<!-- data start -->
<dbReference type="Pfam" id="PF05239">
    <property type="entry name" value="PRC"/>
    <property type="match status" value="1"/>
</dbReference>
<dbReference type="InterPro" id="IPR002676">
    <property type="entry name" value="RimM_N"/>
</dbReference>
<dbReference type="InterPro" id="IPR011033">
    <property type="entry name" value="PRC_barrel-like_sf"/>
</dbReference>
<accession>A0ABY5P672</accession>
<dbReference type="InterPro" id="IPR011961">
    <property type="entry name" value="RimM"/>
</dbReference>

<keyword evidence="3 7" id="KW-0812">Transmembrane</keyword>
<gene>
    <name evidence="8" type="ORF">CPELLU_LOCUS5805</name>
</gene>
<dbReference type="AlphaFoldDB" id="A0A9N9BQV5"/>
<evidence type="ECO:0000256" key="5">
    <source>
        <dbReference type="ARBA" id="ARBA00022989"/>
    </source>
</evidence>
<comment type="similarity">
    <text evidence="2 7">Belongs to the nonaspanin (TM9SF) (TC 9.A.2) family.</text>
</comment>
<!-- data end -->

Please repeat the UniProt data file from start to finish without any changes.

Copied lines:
<dbReference type="Pfam" id="PF05239">
    <property type="entry name" value="PRC"/>
    <property type="match status" value="1"/>
</dbReference>
<dbReference type="InterPro" id="IPR002676">
    <property type="entry name" value="RimM_N"/>
</dbReference>
<dbReference type="InterPro" id="IPR011033">
    <property type="entry name" value="PRC_barrel-like_sf"/>
</dbReference>
<accession>A0ABY5P672</accession>
<dbReference type="InterPro" id="IPR011961">
    <property type="entry name" value="RimM"/>
</dbReference>

<keyword evidence="3 7" id="KW-0812">Transmembrane</keyword>
<gene>
    <name evidence="8" type="ORF">CPELLU_LOCUS5805</name>
</gene>
<dbReference type="AlphaFoldDB" id="A0A9N9BQV5"/>
<evidence type="ECO:0000256" key="5">
    <source>
        <dbReference type="ARBA" id="ARBA00022989"/>
    </source>
</evidence>
<comment type="similarity">
    <text evidence="2 7">Belongs to the nonaspanin (TM9SF) (TC 9.A.2) family.</text>
</comment>